Court rules Maradona's body 'must be conserved'
The body of late soccer great Diego Maradona "must be conserved" in case his DNA is needed in a paternity case, an Argentine court ruled.
Maradona died of a heart attack last month and was buried on November 26 in a cemetery just outside Buenos Aires.
While Maradona's lawyer had previously told Reuters that DNA samples already exist, the court said the former Boca Juniors and Napoli player's body must not be cremated at some later date.
Five recognised children and six with filiation requests are part of a complex inheritance process in Argentina.
One of the six, Magalí Gil, 25, says she found out two years ago that the soccer icon was her biological father.
The ruling from the National Court of First Instance in Civil Matters No. 56 also said: "Ms. Gil requests that a study be carried out ... and that for this purpose the acting prosecutor's office send a DNA sample."
Maradona recognised four children in Argentina and one in Italy, which he had during his time as a player in the country.
A long-forgotten container with hundreds of items of memorabilia from the career of late Argentine soccer star Diego Maradona could provide a treasure trove for collectors – and open a new front in the contest over his estate.
Shirts signed by Sergio Aguero, Ronaldo Nazario, Harry Kane and Hristo Stoichkov are among the memorabilia in the container, which had been in storage on the outskirts of Buenos Aires, along with balls from Barcelona, Napoli and Boca Juniors and a plaque given to him by soccer's governing body FIFA.
There are also shirts worn by Maradona himself, as well as political momentos received as gifts from the leftist leaders he so admired.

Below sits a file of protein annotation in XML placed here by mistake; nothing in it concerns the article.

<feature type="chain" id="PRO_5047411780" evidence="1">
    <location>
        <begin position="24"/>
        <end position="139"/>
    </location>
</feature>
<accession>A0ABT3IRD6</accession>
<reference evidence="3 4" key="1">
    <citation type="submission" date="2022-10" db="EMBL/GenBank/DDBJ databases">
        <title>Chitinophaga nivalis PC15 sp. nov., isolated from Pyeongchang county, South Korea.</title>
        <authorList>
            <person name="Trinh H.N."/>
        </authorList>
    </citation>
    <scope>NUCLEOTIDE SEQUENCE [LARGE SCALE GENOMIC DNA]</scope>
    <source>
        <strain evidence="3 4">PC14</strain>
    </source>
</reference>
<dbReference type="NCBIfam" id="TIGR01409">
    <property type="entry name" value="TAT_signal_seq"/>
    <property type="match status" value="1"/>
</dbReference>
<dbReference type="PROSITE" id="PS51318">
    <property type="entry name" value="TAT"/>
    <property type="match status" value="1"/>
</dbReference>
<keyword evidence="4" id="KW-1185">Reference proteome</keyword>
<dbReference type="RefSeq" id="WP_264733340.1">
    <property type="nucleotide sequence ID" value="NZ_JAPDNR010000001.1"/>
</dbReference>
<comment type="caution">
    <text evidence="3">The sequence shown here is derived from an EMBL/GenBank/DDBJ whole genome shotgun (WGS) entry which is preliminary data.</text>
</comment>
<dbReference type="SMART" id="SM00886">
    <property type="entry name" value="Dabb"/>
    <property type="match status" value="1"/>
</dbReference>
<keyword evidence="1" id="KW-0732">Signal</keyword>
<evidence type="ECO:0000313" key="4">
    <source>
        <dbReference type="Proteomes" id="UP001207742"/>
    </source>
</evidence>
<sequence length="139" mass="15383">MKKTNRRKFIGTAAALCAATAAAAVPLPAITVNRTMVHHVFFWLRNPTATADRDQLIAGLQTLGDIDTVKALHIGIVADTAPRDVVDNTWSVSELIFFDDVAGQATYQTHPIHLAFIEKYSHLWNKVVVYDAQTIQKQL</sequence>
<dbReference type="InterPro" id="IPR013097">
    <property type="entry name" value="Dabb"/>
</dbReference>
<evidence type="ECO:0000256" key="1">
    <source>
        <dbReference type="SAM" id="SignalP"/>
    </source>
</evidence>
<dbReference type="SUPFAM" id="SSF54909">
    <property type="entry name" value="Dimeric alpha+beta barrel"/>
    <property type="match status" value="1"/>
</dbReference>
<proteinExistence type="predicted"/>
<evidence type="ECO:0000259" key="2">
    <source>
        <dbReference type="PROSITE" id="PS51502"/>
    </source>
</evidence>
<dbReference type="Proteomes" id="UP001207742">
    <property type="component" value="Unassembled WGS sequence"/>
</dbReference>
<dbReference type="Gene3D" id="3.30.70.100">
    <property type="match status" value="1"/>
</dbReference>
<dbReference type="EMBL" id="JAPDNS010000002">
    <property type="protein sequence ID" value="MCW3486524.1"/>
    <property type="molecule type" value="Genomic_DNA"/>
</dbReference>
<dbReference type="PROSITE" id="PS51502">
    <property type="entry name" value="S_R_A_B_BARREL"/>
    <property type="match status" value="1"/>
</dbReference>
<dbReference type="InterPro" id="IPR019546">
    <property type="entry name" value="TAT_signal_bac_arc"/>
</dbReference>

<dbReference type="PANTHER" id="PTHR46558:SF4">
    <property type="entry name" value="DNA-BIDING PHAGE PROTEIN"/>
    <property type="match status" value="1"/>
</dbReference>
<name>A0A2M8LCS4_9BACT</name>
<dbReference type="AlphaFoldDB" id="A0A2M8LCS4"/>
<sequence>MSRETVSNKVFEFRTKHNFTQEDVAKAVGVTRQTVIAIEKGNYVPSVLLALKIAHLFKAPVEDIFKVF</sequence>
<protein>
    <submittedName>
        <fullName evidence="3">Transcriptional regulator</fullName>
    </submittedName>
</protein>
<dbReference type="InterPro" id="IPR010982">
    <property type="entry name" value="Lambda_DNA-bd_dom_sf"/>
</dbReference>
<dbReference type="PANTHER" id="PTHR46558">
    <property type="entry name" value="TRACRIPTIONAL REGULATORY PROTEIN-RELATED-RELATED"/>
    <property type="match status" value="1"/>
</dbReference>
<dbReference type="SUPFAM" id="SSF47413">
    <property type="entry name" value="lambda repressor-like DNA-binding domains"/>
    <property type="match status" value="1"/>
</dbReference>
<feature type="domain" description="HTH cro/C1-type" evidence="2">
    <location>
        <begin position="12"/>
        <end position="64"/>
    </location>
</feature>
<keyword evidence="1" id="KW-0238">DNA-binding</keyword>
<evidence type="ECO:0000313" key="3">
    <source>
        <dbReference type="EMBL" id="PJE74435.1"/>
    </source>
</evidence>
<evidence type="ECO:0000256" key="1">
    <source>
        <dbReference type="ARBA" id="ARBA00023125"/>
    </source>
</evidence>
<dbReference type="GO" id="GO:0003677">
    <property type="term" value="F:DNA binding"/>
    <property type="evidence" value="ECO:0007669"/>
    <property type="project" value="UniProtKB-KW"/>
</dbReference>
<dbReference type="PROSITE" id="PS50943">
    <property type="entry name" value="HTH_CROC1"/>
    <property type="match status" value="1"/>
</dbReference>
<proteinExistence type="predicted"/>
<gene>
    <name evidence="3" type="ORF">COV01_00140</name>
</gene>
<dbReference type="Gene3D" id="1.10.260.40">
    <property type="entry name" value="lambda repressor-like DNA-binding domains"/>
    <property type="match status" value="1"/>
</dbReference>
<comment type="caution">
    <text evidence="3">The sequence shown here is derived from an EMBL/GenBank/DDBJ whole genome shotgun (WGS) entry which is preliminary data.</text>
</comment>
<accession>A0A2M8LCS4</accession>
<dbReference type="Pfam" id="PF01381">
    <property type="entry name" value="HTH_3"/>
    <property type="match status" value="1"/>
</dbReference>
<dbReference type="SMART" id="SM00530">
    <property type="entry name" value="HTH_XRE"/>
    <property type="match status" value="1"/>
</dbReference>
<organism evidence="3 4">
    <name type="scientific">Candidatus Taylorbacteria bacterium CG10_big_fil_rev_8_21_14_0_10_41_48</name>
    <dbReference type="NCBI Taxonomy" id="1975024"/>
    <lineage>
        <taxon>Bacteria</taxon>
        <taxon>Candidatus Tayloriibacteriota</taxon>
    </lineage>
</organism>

One Brazil shirt has the name Lula on the back, in reference to the former Brazilian president, and there is a letter from the late Cuban leader Fidel Castro.
"You have overcome the most difficult of tests for an athlete and a young man of humble origins," Castro wrote to the soccer player, who spent several years in Cuba recovering from drug and alcohol addiction.
Maradona died last month from a heart attack, aged 60.
Meanwhile, the existence of the container with hundreds of items inside was brought to the attention of judicial authorities and the contents have been catalogued by officials, a source close to Maradona's family said.
"There is only one key to the container and it is with judicial officials," the source said.
The booty could turbocharge the legal battles under way over the spoils of an estate that Forbes magazine estimated was worth between $10 million and $40 million.
An American expert last month told Reuters the shirt worn by the Argentine when he scored his famous "Hand Of God" goal against England at the 1986 World Cup in Mexico could be worth up to $2 million.
Maradona is also known to have left real estate, luxury cars and jewels accrued during time spent playing and coaching in Argentina, Spain, Italy, the UAE, Belarus and Mexico.
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